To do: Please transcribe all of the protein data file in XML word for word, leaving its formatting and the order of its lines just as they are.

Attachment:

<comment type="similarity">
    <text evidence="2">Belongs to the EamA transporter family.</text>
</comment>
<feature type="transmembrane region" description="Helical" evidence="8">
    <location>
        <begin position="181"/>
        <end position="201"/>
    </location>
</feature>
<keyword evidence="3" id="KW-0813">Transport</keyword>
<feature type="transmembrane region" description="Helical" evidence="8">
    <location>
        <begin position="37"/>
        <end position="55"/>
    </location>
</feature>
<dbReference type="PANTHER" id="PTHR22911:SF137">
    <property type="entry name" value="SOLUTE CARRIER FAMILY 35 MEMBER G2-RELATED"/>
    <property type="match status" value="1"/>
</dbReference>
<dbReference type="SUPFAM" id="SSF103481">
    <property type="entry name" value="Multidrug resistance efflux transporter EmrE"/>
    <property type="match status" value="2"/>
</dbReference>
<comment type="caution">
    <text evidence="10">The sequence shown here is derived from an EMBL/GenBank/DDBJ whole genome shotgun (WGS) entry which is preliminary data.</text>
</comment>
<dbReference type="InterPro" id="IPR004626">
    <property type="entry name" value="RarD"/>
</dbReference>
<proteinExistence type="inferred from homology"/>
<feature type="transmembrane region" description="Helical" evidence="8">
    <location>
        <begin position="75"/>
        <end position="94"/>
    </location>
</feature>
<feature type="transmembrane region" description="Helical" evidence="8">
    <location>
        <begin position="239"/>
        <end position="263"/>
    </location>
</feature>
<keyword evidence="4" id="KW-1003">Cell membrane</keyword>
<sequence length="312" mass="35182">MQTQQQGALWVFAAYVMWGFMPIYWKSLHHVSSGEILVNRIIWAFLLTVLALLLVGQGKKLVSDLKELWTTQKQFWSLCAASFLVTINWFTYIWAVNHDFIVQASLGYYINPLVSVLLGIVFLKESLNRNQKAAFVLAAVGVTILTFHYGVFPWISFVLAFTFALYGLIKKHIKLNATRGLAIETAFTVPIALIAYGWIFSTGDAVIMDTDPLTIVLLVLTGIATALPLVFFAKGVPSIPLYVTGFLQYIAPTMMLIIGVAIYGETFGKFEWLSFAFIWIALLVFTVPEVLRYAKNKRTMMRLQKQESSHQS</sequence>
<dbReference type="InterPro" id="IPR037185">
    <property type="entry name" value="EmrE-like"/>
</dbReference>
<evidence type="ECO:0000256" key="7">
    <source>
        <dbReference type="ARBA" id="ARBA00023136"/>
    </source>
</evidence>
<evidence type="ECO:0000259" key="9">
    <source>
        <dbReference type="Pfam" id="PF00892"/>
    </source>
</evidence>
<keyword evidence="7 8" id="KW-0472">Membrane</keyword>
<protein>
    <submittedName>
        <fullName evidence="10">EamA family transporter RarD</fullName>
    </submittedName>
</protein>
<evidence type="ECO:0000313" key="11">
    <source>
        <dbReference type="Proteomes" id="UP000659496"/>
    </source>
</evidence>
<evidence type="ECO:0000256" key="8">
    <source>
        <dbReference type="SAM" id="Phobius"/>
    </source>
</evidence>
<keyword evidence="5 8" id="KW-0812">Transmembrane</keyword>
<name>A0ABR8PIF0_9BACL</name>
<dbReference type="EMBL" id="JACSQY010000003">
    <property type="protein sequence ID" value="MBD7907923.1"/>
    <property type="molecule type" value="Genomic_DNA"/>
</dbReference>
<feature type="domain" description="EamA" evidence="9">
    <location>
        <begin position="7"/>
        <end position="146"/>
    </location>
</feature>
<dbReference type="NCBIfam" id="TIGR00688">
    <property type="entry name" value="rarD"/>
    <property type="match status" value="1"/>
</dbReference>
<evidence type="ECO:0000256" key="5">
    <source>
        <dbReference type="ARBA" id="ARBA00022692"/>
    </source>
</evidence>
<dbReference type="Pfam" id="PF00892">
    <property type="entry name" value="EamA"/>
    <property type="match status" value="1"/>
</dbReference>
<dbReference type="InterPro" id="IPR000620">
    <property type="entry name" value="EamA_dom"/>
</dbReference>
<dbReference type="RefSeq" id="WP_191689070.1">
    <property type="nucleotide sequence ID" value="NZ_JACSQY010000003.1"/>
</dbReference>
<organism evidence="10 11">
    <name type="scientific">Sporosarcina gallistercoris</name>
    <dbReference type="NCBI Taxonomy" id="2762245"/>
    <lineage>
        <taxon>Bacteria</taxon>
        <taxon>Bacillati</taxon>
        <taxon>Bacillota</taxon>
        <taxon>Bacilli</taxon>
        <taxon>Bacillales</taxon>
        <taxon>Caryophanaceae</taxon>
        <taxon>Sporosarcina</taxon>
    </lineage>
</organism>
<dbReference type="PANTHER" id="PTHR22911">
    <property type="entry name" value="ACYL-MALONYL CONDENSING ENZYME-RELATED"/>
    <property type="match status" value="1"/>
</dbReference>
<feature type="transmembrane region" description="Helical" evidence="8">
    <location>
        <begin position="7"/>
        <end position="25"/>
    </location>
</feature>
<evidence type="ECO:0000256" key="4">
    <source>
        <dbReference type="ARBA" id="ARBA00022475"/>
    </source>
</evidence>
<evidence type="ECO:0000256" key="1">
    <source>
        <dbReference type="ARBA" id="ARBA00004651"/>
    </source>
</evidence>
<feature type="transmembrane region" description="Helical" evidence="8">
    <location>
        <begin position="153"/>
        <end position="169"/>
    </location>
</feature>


<comment type="similarity">
    <text evidence="2">Belongs to the EamA transporter family.</text>
</comment>
<feature type="transmembrane region" description="Helical" evidence="8">
    <location>
        <begin position="181"/>
        <end position="201"/>
    </location>
</feature>
<keyword evidence="3" id="KW-0813">Transport</keyword>
<feature type="transmembrane region" description="Helical" evidence="8">
    <location>
        <begin position="37"/>
        <end position="55"/>
    </location>
</feature>
<dbReference type="PANTHER" id="PTHR22911:SF137">
    <property type="entry name" value="SOLUTE CARRIER FAMILY 35 MEMBER G2-RELATED"/>
    <property type="match status" value="1"/>
</dbReference>
<dbReference type="SUPFAM" id="SSF103481">
    <property type="entry name" value="Multidrug resistance efflux transporter EmrE"/>
    <property type="match status" value="2"/>
</dbReference>
<comment type="caution">
    <text evidence="10">The sequence shown here is derived from an EMBL/GenBank/DDBJ whole genome shotgun (WGS) entry which is preliminary data.</text>
</comment>
<dbReference type="InterPro" id="IPR004626">
    <property type="entry name" value="RarD"/>
</dbReference>
<proteinExistence type="inferred from homology"/>
<feature type="transmembrane region" description="Helical" evidence="8">
    <location>
        <begin position="75"/>
        <end position="94"/>
    </location>
</feature>
<feature type="transmembrane region" description="Helical" evidence="8">
    <location>
        <begin position="239"/>
        <end position="263"/>
    </location>
</feature>
<keyword evidence="4" id="KW-1003">Cell membrane</keyword>
<sequence length="312" mass="35182">MQTQQQGALWVFAAYVMWGFMPIYWKSLHHVSSGEILVNRIIWAFLLTVLALLLVGQGKKLVSDLKELWTTQKQFWSLCAASFLVTINWFTYIWAVNHDFIVQASLGYYINPLVSVLLGIVFLKESLNRNQKAAFVLAAVGVTILTFHYGVFPWISFVLAFTFALYGLIKKHIKLNATRGLAIETAFTVPIALIAYGWIFSTGDAVIMDTDPLTIVLLVLTGIATALPLVFFAKGVPSIPLYVTGFLQYIAPTMMLIIGVAIYGETFGKFEWLSFAFIWIALLVFTVPEVLRYAKNKRTMMRLQKQESSHQS</sequence>
<dbReference type="InterPro" id="IPR037185">
    <property type="entry name" value="EmrE-like"/>
</dbReference>
<evidence type="ECO:0000256" key="7">
    <source>
        <dbReference type="ARBA" id="ARBA00023136"/>
    </source>
</evidence>
<evidence type="ECO:0000259" key="9">
    <source>
        <dbReference type="Pfam" id="PF00892"/>
    </source>
</evidence>
<keyword evidence="7 8" id="KW-0472">Membrane</keyword>
<protein>
    <submittedName>
        <fullName evidence="10">EamA family transporter RarD</fullName>
    </submittedName>
</protein>
<evidence type="ECO:0000313" key="11">
    <source>
        <dbReference type="Proteomes" id="UP000659496"/>
    </source>
</evidence>
<evidence type="ECO:0000256" key="8">
    <source>
        <dbReference type="SAM" id="Phobius"/>
    </source>
</evidence>
<keyword evidence="5 8" id="KW-0812">Transmembrane</keyword>
<name>A0ABR8PIF0_9BACL</name>
<dbReference type="EMBL" id="JACSQY010000003">
    <property type="protein sequence ID" value="MBD7907923.1"/>
    <property type="molecule type" value="Genomic_DNA"/>
</dbReference>
<feature type="domain" description="EamA" evidence="9">
    <location>
        <begin position="7"/>
        <end position="146"/>
    </location>
</feature>
<dbReference type="NCBIfam" id="TIGR00688">
    <property type="entry name" value="rarD"/>
    <property type="match status" value="1"/>
</dbReference>
<evidence type="ECO:0000256" key="5">
    <source>
        <dbReference type="ARBA" id="ARBA00022692"/>
    </source>
</evidence>
<dbReference type="Pfam" id="PF00892">
    <property type="entry name" value="EamA"/>
    <property type="match status" value="1"/>
</dbReference>
<dbReference type="InterPro" id="IPR000620">
    <property type="entry name" value="EamA_dom"/>
</dbReference>
<dbReference type="RefSeq" id="WP_191689070.1">
    <property type="nucleotide sequence ID" value="NZ_JACSQY010000003.1"/>
</dbReference>
<organism evidence="10 11">
    <name type="scientific">Sporosarcina gallistercoris</name>
    <dbReference type="NCBI Taxonomy" id="2762245"/>
    <lineage>
        <taxon>Bacteria</taxon>
        <taxon>Bacillati</taxon>
        <taxon>Bacillota</taxon>
        <taxon>Bacilli</taxon>
        <taxon>Bacillales</taxon>
        <taxon>Caryophanaceae</taxon>
        <taxon>Sporosarcina</taxon>
    </lineage>
</organism>
<dbReference type="PANTHER" id="PTHR22911">
    <property type="entry name" value="ACYL-MALONYL CONDENSING ENZYME-RELATED"/>
    <property type="match status" value="1"/>
</dbReference>
<feature type="transmembrane region" description="Helical" evidence="8">
    <location>
        <begin position="7"/>
        <end position="25"/>
    </location>
</feature>
<evidence type="ECO:0000256" key="4">
    <source>
        <dbReference type="ARBA" id="ARBA00022475"/>
    </source>
</evidence>
<evidence type="ECO:0000256" key="1">
    <source>
        <dbReference type="ARBA" id="ARBA00004651"/>
    </source>
</evidence>
<feature type="transmembrane region" description="Helical" evidence="8">
    <location>
        <begin position="153"/>
        <end position="169"/>
    </location>
</feature>